The Philippine central bank yesterday raised interest rates for the second time in two months, warning that inflation would breach its target this year with rising commodity prices and fish shortages driving up costs.
The monetary authority hiked its key interest rate by another 25 basis points to 2.5 percent, effective today.
Bangko Sentral Governor Benjamin Diokno said the central bank was prepared to “take all necessary policy action” to bring down inflation over the medium term.
Overnight deposit and lending facilities were raised by the same amount to 2 percent and 3 percent respectively.
The hike comes after inflation hit 5.4 percent last month, the highest level in more than three years as steep oil price increases pushed up food prices and transport costs. Inflation is expected to reach 5 percent this year and 4.2 percent next year, exceeding the central bank’s target range of 2 to 4 percent.
The second consecutive increase enabled policymakers to withdraw stimulus measures while safeguarding economic stability, Diokno said.
Separately yesterday, Norway’s central bank announced a sharper-than-expected interest rate increase, and warned of more hikes to come, as policymakers tighten monetary policies worldwide to fight surging inflation.
The central bank raised its main rate by 0.5 percentage points to 1.25 percent, its fourth hike since September, when it stood at zero.
The previous increases had been of 0.25 percentage points each and few analysts had predicted yesterday’s sharper hike.
“Prospects for a more prolonged period of high inflation suggest a faster rise in the policy rate than projected earlier,” Norges Bank Governor Ida Wolden Bache said in a statement.
“A faster rate rise now will reduce the risk of inflation remaining high and the need for a sharper tightening of monetary policy further out,” she added.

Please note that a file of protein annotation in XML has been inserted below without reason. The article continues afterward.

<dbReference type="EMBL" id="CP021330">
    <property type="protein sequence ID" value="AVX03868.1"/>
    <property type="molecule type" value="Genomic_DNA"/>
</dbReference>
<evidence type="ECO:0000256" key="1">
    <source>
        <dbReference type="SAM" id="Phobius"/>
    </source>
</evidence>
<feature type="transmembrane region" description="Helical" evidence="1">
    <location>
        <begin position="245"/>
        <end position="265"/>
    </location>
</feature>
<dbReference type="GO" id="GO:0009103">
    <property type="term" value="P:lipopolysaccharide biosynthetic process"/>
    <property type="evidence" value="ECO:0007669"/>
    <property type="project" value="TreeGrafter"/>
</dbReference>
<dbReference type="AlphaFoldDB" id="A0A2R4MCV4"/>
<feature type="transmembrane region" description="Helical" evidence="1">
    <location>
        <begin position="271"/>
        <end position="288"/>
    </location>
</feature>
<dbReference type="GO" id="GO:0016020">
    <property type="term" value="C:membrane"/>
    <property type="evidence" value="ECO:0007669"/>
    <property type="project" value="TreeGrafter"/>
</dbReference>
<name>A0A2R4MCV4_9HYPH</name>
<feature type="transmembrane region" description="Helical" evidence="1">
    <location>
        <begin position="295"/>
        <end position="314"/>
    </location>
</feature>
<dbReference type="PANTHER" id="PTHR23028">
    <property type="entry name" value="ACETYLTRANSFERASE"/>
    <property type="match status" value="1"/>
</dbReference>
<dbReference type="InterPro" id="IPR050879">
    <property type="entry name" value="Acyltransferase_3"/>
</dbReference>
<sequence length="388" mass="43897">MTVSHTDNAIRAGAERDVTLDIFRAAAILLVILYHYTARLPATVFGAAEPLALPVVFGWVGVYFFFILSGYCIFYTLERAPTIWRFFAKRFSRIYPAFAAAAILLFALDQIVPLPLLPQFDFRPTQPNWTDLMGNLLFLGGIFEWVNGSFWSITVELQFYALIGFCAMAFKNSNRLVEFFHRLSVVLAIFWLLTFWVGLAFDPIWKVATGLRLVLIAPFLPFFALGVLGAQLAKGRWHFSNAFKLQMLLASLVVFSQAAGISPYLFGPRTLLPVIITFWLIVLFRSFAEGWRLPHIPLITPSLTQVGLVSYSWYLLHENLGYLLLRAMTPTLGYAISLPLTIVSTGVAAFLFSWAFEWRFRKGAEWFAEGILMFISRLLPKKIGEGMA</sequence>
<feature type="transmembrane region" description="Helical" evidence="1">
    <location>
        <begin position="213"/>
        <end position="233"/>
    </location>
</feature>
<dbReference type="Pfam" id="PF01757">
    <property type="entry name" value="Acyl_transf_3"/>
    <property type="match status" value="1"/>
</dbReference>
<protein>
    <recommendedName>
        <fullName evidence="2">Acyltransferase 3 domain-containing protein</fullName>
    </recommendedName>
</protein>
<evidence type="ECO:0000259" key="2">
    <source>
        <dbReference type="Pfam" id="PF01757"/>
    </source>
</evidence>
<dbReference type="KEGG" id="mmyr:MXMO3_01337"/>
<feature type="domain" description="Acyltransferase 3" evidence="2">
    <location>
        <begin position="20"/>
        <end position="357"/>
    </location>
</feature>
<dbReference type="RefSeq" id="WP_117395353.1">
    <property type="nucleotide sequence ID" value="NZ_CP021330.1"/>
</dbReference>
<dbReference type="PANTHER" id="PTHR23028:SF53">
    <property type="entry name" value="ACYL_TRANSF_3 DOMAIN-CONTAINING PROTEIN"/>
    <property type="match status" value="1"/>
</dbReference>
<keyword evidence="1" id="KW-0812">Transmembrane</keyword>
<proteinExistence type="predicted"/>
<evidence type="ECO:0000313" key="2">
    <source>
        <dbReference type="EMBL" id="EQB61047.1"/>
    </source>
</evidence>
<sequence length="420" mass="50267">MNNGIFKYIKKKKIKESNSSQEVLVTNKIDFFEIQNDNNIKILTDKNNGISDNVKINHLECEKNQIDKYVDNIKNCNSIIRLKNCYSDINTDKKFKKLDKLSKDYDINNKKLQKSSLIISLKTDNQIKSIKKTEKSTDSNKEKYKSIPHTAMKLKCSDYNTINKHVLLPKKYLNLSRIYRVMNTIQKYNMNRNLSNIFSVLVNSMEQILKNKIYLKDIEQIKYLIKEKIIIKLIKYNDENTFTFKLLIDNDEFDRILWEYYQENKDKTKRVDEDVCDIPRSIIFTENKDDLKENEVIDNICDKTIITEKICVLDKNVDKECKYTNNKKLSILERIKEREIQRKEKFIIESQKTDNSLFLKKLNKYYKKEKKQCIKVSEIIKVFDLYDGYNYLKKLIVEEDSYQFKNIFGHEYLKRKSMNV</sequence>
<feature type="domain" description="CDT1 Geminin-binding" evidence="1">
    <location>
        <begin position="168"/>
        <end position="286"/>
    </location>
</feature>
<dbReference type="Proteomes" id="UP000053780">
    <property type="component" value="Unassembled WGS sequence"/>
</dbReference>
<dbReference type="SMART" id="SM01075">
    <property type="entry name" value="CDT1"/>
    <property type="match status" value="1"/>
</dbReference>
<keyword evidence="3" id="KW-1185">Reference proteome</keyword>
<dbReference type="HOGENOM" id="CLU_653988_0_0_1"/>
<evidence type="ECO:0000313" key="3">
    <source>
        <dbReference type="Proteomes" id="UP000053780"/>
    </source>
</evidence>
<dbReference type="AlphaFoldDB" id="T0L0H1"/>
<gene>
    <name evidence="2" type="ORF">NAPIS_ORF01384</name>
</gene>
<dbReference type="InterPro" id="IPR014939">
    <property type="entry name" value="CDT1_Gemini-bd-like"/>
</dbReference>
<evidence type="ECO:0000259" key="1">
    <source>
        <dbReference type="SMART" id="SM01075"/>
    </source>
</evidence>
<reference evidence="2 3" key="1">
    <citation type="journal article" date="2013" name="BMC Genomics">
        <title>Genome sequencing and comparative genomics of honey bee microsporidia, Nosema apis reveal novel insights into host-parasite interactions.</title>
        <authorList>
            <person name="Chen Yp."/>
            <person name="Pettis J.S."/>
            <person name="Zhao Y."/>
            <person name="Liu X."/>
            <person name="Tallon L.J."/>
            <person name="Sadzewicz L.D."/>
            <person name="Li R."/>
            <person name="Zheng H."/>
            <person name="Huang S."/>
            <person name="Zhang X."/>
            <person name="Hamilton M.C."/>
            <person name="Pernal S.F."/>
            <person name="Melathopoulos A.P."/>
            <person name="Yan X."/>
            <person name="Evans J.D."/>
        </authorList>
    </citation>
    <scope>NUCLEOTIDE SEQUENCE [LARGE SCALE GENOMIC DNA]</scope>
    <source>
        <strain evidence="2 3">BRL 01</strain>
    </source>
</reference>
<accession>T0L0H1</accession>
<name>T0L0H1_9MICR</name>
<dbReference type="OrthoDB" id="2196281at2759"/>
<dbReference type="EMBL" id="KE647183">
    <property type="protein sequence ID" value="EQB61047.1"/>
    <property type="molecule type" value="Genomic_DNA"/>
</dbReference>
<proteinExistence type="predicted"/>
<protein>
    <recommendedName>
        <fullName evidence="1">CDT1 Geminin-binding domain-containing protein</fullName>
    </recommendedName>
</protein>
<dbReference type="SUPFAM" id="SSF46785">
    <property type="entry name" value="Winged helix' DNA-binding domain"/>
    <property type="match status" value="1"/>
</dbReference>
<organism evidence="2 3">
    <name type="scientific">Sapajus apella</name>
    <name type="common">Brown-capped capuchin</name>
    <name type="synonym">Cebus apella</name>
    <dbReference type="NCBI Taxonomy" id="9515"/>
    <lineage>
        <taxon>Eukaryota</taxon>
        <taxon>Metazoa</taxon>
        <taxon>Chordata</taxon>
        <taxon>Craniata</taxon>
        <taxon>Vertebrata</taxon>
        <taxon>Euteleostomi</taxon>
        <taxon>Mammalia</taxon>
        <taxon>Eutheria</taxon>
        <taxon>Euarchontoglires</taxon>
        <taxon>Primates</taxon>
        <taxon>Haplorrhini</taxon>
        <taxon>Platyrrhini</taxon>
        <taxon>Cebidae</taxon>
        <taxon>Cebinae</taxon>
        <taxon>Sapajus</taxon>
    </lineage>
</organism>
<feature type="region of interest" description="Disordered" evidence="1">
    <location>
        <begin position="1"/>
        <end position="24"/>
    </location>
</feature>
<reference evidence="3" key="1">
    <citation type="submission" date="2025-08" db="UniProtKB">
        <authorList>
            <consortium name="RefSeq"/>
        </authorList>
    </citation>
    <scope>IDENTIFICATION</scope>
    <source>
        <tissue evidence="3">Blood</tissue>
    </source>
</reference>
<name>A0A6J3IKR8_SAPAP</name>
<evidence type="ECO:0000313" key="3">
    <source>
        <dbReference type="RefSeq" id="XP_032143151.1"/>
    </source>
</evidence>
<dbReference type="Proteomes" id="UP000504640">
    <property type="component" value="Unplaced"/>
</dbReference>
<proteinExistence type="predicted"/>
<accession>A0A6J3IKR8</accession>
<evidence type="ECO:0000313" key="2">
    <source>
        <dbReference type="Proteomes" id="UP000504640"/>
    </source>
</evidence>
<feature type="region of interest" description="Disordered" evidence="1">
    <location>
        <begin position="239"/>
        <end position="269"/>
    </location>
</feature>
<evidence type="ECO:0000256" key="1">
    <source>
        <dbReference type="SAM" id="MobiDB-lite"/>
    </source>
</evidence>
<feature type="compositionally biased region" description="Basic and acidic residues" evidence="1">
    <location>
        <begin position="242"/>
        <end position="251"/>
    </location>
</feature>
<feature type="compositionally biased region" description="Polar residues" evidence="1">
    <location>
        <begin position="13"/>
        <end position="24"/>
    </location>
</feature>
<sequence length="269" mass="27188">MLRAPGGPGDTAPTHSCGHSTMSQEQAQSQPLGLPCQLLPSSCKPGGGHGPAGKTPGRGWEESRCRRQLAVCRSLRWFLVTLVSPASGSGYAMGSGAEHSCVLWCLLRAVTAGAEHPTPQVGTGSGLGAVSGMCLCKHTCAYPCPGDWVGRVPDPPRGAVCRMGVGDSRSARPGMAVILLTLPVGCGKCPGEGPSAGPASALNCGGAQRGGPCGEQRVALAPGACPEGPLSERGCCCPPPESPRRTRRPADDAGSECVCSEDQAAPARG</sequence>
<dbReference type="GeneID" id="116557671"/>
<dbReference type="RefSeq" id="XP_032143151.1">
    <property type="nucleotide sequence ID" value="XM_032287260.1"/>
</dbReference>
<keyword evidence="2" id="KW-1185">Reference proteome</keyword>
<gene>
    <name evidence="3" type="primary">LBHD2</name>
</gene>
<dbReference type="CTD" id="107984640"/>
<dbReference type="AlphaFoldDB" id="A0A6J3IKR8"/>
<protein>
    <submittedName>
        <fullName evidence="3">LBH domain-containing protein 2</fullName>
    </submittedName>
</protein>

To curb inflation, the bank is to accelerate the tightening of its monetary policy and expects its rate to reach “3 percent in the period to summer 2023.”
The rate is “most likely” to rise to 1.5 percent in August, based on the bank’s “current assessment of the outlook and balance of risks,” Wolden Bache said.
Consumer prices in Norway reached 5.7 percent year-on-year last month and core inflation, excluding energy prices ---- the indicator used by Norges Bank ---- was 3.4 percent, or well above its official monetary policy target of about 2 percent.
However, Turkey’s central bank yesterday once again bucked global trends and kept its benchmark interest rate stable, despite its consumer price index having one of world’s biggest increases.
The decision at a monthly policy meeting came two weeks after Turkish President Recep Tayyip Erdogan — a lifelong opponent of high interest rates — denied that Turkey had an “inflation problem.”
Turkey’s consumer price index has risen more than 70 percent this year, the official government figure shows, but independent estimates by Turkish economists suggest that the real figure could be substantially higher.
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